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11/11/2014, Prof. Baker (U. Nevada, USA) Talk:Low-Power, High-Bandwidth, and Ultra-Small Memory Module Design

posted Nov 4, 2014, 7:29 AM by Amine M   [ updated Mar 22, 2015, 3:24 PM ]
Event Co-organized by IEEE-EMB/CAS Québec Chapter and IEEE-SSCS
Laval University, Adrien-Pouliot Build. Room PLT-1122 
Tuesday November 11th, 2014, from 10AM to 11AM


Short Biography






R. Jacob Baker is a Professor of Electrical and Computer Engineering at the University of Nevada, Las Vegas. His research interests lie in integrated electrical/biological circuits and systems, interfacing CMOS to Silicon Photonics, and the delivery of online engineering education. He has extensive industry experience and is the author of several circuit design books. Additional information can be found at http://CMOSedu.com.


Abstract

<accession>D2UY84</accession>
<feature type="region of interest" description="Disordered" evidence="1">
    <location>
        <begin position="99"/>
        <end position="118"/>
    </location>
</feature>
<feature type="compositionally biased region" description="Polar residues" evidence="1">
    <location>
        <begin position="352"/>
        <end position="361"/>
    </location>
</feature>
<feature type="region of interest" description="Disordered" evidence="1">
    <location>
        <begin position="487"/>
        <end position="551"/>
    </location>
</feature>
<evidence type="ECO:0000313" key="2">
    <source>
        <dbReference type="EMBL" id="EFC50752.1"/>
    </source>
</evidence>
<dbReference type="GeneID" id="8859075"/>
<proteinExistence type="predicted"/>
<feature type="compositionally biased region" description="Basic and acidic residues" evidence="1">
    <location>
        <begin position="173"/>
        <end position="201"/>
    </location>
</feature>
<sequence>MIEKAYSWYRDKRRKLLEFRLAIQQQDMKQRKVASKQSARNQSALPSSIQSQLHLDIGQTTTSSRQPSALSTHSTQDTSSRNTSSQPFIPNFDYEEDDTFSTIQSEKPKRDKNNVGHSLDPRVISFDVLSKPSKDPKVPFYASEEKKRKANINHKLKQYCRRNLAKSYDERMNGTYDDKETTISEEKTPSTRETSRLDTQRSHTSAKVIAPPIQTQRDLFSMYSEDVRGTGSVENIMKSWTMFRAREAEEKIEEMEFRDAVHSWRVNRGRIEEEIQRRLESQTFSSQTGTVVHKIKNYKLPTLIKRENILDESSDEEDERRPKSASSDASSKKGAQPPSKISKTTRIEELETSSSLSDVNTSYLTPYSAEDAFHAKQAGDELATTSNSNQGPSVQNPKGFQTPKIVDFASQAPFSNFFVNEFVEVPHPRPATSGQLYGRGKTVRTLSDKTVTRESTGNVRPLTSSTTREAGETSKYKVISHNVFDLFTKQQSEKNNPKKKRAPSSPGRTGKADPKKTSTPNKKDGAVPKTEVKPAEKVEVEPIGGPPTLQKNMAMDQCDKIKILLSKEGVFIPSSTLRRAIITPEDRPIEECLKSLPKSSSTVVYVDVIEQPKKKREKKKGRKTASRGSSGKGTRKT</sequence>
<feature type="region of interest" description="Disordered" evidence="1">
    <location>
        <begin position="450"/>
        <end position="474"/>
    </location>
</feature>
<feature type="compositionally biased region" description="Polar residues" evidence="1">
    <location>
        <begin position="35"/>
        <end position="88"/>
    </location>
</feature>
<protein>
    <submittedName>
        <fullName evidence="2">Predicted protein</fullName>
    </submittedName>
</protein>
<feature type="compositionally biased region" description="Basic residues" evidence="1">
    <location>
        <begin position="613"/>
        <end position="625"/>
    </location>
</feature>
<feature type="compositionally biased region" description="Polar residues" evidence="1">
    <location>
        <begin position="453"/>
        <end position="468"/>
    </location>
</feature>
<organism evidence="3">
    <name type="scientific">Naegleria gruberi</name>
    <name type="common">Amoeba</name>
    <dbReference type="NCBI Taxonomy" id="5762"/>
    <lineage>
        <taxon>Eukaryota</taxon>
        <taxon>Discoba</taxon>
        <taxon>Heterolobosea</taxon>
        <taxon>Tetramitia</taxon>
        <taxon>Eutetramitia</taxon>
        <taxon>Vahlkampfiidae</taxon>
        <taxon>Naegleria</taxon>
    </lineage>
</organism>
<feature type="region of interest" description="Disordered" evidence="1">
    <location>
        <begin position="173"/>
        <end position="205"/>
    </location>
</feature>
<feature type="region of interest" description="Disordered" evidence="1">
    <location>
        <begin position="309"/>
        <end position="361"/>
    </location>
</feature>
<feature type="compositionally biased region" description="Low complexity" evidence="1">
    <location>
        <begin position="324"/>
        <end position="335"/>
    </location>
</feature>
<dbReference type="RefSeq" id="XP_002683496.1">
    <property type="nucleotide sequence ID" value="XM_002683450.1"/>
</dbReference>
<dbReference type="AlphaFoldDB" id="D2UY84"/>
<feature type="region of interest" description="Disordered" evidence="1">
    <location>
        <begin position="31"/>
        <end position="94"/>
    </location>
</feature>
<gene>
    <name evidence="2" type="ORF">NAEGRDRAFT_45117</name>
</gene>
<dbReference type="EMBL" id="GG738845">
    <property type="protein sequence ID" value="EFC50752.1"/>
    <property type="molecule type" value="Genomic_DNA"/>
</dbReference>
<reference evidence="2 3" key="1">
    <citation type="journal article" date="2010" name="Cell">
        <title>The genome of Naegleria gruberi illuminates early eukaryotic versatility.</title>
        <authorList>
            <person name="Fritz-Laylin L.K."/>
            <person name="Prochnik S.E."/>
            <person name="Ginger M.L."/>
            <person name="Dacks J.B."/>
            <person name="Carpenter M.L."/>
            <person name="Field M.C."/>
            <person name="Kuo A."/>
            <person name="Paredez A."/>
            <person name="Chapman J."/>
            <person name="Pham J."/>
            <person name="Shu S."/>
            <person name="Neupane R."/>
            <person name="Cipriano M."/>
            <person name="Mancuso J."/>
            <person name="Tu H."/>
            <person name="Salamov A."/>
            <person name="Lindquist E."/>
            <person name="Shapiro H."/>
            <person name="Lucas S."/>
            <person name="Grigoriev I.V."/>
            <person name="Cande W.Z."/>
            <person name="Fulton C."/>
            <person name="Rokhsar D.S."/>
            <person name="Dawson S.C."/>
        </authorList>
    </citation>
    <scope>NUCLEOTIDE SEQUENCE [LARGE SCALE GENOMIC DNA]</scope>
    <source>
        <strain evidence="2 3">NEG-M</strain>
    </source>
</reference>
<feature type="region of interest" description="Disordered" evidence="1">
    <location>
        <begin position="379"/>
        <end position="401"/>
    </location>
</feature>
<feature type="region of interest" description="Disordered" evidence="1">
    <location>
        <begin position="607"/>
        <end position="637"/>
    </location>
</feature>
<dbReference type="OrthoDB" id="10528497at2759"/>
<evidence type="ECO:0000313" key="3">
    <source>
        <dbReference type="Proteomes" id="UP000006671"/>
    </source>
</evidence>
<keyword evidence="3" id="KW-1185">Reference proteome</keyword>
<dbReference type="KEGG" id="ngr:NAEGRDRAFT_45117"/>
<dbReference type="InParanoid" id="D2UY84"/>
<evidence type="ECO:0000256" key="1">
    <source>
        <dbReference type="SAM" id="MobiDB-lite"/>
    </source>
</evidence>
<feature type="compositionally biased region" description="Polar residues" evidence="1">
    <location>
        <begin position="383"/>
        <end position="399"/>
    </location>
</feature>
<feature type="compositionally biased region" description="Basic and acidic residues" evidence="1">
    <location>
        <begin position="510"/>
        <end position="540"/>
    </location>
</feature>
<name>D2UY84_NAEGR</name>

This work proposes a novel DRAM module and interconnect architectures in an attempt to improve computing energy use and performance. A low cost advanced packaging technology is used to propose an 8 die and 32-die memory module. The 32-die memory module measures less than 2 cm3. The size and packaging technique allow the memory module to consume less power than conventional module designs. A 4 Gb DRAM architecture utilizing 64 data pins is proposed. The DRAM architecture is inline with ITRS roadmaps and can consume 50% less power while increasing bandwidth by 100%. The large number of data pins are supported by a low power capacitive-coupled interconnect. The receivers developed for the capacitive interface were fabricated in 0.5 μm and 65 nm CMOS technologies. The 0.5 μm design operated at 200 Mbps, used a coupling capacitor of 100 fF, and consumed less than 3 pJ/bit of energy. The 65 nm design operated at 4 Gbps, used a coupling capacitor of 15 fF, and consumed less than 15 fJ/bit and order of magnitude smaller consumptions than previously reported receiver designs.


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